English Style IPA Recipe

My recipe for a refreshing IPA that’s full of flavour and body, without being overpoweringly strong and bitter.

home brew recipe IPA

India Pale Ale (IPA) is an extremely popular style amongst homebrewers. Although the term is used widely, almost to the point of generally meaning ‘ale’, IPA really defines a hoppy and refreshing, lightly coloured beer.

Within this definition there are many sub-varieties, from the famous American power-beers to more relaxed English ales. This recipe falls into the latter category.

Devising the brew, I was inspired by the hoppy, thirst quenching beers that appear in England in late summer, or early autumn.

It’s a full bodied drink with plenty of flavour, but is refreshing enough to suit warm weather. A moderately sweet taste is well-countered by the bittering hops, but both aspects of the flavour come through.

The Kent Goldings added at the end provide subtle hoppy notes.

Hoppy

If you’re after hop umph use more hops.

The recipe as stands is balanced, with no bias towards bitterness. Similarly, the flavour hops are in proportion to the beer, but if you want to bring them to the forefront you should consider dry hopping.

15g or 20g of Kent Goldings would be a good starting point.

Dry hopping is a technique whereby hops are added directly to the fermenter, after primary fermentation is complete. The idea is to let the beer absorb and retain the hop flavour oils.

At other points in the brew, for example during the boil and the first stages of fermentation, the oils and aromas can be carried away by evaporation and gas release from the fermenter.

The technique was developed by British brewers who wanted to ship beer to India but were unable to because of the long voyage. Copious amounts of hops added directly to the beer barrels staved off attack by bacteria and prolonged the beer’s life long enough to be enjoyed on arrival.

That’s how India Pale Ale was born, so for authenticity dry hops are essential. Alternatively, increase the final hop addition until you arrive at something that suits your tastes.

Word of Warning

Randy Mosher has argued that, as well as giving brewers and drinkers a new treat, the invention of IPA marked the start of the decline towards the bland, watery, yellow beers that are so popular today.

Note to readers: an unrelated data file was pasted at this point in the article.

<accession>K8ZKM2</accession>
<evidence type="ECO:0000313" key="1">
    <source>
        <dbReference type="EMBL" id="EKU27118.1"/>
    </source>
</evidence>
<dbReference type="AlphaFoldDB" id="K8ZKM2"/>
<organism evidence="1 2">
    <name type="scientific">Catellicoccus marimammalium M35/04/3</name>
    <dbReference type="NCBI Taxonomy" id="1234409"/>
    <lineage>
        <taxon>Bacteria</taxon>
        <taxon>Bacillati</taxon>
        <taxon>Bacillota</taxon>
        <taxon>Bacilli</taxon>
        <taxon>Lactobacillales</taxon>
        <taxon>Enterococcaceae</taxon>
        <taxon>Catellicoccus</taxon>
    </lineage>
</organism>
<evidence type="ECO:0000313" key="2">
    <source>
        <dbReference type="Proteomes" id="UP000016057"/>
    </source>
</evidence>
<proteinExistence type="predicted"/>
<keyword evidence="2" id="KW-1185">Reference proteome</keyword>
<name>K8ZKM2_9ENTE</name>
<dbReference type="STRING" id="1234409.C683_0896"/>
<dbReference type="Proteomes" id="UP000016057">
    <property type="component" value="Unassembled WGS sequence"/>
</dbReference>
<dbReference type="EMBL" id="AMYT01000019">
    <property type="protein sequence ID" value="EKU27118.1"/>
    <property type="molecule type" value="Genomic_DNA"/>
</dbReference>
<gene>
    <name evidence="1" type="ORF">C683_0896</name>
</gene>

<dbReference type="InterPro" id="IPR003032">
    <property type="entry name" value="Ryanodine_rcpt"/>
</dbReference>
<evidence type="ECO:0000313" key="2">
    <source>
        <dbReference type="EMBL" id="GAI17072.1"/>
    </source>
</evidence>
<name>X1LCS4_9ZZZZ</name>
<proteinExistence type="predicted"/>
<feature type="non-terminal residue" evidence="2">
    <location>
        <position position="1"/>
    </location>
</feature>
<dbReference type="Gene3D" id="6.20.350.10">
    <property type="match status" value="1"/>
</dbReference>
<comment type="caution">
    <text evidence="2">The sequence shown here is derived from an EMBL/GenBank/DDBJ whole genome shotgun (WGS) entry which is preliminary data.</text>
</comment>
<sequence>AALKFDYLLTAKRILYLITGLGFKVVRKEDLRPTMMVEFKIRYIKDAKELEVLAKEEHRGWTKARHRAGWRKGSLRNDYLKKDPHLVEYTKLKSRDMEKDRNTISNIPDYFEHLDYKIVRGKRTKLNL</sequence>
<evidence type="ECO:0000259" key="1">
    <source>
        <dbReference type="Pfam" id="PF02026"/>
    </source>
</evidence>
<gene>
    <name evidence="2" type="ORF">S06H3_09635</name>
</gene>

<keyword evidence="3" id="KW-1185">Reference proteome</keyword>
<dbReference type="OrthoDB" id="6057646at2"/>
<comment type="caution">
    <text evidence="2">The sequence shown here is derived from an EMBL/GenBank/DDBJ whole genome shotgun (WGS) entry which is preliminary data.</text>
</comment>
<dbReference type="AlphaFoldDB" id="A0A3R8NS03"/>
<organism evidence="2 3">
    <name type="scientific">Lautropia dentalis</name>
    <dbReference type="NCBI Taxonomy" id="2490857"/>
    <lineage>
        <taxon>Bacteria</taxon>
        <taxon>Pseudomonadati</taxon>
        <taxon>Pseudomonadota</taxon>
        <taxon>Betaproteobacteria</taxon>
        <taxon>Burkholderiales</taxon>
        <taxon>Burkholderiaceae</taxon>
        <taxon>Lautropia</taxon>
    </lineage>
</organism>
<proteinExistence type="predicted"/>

So be careful.

English IPA Recipe

Fermentation Period
14 Days

Recipe Volume
15 litres

Start Volume (Brew in a Bag)
21 litres

Malts
Pale Ale: 4 kg
Crystal 30L: 0.20kg
Munich: 0.20kg

Mash Time
70 mins

Mash Target Temperature
67°C

Hops
Nugget (12%): 10g for 60 mins
Kent Goldings (5.3%): 40g for 15 mins
Kent Goldings (5.3%): 20g for 5 mins

Yeast
Danstar Nottingham Ale Rehydrated in 200ml water at 35°C for 30mins

Recipe Notes

The recipe follows a straightforward, 70 minute infusion mash followed by a one hour boil with bittering and flavouring hop additions. If you’re a beginner brewer and need more information than that, this guide to brew in a bag shows the steps to follow.

I’ve had trouble getting this beer to clear so if that sort of thing worries you, add some whirlfloc or irish moss for the last five minutes of the boil.

It’s a cosmetic consideration only.

The recipe produces an IPA with a reasonably thick body, which with light carbonation gently fizzes in the mouth.

The colour is an intense yellow/orange, and it has a decent, durable white head.

I prime with 75g brown sugar boiled in 450ml water, which provides enough gas to be noticeable on the tongue and in the glass, without making the beer ‘sparkle’. This is in keeping with the target English beers, but adjust according to your own preferences.

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Comments...

  1. sconky03

    I would really like to try this recipe but dont have such a big set up… I only have a 15l brew pot. would be hard to convert it to smaller batch? How would I go about it? Great Site by the way… Just getting into bag brewing and you have been very helpful so far!

    • John

      Hi,

      No, it’s not that difficult to convert. I wrote a bit about it here.

      The only thing to watch out for is that the smaller the batch the more variable the outcome can be. Small differences in quantities can have more effect because they are bigger in terms of percentage of the total.

      15 litres is still fairly large though so you shouldn’t suffer from that problem.

      Good luck!

  2. Michelle

    Hi, is the amount of priming sugar stated for if you’re kegging? Thanks

    • John

      Hi Michelle,

      It’s for bottling. I prefer this to be not too fizzy.

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